Comparison with IBM's TPC setup
It would be interesting to compare this with the set-up that IBM put together for their class-leading TPC'C' benchmark at 6,085,166 transactions per minute or about 100K per second. Most of the cost of that benchmark was in the storage listing at about $20m. It had no less than 68 disk controllers with 11,000 disk drive (8 x 146GB and the rest all 73.4GB 15K). You might, in theory, get something over 2 million random IOPs out of that many disks (before RAID overheads), but I suspect that will be at the expense of about a quarter of a megawatt of power and maybe 20 racks or more of space. Of course you would get nowhere near that 2 million random IOPs when measured at the front end due to the need to keep I/O queues down to a tolerable level and the write overhead.
Note that TPC rules allow for the vendors to discount the prices provided they would be available at that price at those volumes to real customers.
With the SSD it looks like you could hit 2m IOPs (at a much lower latency than the physical disks) with a list price of about something less than $9m in a couple of racks and what I assume is a fraction of the power requirement.
The one real downside is the amount of storage. Most of the IBM TPC'C setup was configured as RAID0 (log files, which are written serially, were RAID5). Configured as RAID0, the 11,000 mostly 73.4GB 15K drives would have offered about 400TB of storage space, so in terms of IOPs, cost per TB, power usage and (I assume) latency the SSD configuration would already be ahead. Of course those of us in "real" data centres aren't generally allowed the luxury of populating arrays with 73GB drives just to get the IOPs up - 300GB 15Ks (or worse) are the order of the day, so SSD falls way behind on a cost per GB basis. However, the fact that RAID-protected SSD can be a comparable in cost per GB to RAID0 protected 73GB 15K drives is very interesting.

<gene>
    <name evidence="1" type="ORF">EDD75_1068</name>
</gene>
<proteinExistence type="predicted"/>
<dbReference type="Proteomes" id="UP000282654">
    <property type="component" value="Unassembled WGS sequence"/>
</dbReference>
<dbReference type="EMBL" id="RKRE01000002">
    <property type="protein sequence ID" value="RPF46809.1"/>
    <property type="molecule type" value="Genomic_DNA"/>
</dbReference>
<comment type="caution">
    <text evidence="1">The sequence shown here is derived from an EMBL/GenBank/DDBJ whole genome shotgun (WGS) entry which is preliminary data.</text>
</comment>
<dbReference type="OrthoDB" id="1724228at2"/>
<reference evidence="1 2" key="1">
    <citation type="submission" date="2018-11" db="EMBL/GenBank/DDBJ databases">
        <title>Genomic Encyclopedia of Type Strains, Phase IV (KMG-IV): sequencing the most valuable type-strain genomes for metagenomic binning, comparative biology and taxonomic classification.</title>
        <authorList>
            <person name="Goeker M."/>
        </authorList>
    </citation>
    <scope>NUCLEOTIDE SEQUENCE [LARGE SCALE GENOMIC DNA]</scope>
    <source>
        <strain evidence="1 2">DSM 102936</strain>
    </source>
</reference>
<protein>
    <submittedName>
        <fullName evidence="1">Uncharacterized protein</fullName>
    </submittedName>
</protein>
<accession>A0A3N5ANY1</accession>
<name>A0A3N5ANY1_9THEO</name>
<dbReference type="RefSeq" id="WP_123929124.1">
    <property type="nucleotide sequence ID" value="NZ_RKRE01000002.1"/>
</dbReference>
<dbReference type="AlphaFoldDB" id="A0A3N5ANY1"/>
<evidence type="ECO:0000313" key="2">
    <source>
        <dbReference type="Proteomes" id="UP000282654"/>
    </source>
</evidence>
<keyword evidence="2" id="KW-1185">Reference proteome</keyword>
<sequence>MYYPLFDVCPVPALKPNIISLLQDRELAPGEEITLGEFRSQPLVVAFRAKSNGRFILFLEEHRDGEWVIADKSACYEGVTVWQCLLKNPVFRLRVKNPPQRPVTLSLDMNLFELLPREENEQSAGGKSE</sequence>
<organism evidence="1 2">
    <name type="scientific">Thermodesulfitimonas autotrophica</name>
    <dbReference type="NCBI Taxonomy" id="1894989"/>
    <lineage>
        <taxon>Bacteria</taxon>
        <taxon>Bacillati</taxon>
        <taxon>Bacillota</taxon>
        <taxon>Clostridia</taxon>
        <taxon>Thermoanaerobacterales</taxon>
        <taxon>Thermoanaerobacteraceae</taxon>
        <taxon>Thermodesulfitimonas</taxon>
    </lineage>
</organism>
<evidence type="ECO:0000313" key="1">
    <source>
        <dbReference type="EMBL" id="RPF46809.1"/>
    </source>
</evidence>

It must be about time that a vendor does a TPC'C' run using SSDs. It's interesting that nobody seems to have yet done this, but if these numbers are correct, the nail must firmly be in the coffin of 73GB 15K enterprise drives. Cost these configurations over 5 years, including environmentals, and it is no contest. Enterprise 15K drives of about 300GB will be around for a while, but there days are surely numbered.